This form of focusing is most commonly found in point & shoot cameras and some more modern SLRs. The camera, or the lens, will automatically focus on your chosen subject when you press the shutter button.
Focus free or fixed focus:
All disposable cameras and some point & shoot cameras use this focusing method. The focus cannot be adjusted but is instead set to a medium distance, keeping everything from a few meters to infinity in focus.
Focus free lens on an Olympus Pen EF Half Frame camera
Most famously used by the Olympus Trip 35, plus some other point & shoot cameras. Before pressing the shutter you will need to choose between 3 or 4 different zones. This allows you to quickly set the most appropriate distance, ensuring your photo is sharp and in focus.
On an Olympus Trip 35 the zones are:
- Photo of 2 people from the waist up
- Group photo
Each zone equates to a different distance which is often shown on the underside of the lens
Found in almost all SLRs this focusing system is more accurate than the others that have been explained so far. When looking through the viewfinder you will see a ring that splits your image in half. If your photo is out of focus, these 2 images will not line up. Rotate the lens until these 2 images line up and your image should now be in focus.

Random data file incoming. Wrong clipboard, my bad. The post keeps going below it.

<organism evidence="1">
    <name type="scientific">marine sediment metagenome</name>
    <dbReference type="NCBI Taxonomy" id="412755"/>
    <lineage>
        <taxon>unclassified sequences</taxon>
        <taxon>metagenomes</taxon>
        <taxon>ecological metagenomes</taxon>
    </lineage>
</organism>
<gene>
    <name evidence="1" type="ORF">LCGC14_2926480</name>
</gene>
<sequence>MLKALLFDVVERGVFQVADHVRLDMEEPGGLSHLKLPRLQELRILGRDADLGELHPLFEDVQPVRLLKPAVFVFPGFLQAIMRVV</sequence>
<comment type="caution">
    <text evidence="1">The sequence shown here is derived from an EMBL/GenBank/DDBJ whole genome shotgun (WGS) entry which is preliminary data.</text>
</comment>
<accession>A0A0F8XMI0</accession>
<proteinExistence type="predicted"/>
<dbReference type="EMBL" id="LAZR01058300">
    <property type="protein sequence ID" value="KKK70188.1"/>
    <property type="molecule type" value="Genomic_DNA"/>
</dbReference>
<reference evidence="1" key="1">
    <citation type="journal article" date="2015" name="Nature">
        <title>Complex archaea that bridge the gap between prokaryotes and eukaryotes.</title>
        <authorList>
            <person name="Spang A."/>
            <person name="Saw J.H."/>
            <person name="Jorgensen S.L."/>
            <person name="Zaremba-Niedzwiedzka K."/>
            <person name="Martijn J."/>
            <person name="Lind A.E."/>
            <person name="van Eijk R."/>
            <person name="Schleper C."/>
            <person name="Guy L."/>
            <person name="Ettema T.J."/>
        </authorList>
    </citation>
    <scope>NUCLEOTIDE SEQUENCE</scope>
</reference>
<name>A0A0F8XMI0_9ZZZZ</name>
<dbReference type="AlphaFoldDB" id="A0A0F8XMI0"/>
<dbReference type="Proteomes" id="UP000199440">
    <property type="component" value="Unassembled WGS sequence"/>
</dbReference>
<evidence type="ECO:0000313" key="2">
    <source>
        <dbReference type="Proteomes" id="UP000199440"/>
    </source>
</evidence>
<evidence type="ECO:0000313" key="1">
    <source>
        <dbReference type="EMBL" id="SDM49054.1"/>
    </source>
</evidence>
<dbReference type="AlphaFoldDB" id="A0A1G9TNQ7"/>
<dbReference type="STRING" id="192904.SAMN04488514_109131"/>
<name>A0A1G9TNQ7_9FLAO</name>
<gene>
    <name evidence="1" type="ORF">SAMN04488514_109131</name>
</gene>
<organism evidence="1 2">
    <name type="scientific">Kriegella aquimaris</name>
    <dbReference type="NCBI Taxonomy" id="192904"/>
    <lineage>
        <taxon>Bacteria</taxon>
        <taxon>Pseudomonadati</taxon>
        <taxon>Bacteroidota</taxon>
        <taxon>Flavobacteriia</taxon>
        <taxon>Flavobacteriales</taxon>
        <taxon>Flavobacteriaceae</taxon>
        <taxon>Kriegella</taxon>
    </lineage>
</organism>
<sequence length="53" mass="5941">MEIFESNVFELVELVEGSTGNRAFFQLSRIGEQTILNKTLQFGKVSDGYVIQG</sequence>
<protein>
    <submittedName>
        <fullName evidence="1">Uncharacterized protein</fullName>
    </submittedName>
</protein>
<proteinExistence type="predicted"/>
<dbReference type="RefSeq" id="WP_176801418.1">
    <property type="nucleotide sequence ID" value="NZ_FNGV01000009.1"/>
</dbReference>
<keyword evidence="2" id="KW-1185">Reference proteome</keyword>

Rangefinders are one of the quickest and most accurate ways of focusing your image. When looking through the view finder you should see 2 identical images. Line these 2 images up by rotating the lens or by moving a lever found just below the lens. Once these two images are lined up then your photo will be in focus.
Explanation of how to focus a range finder camera taken from a Leica M6 user manual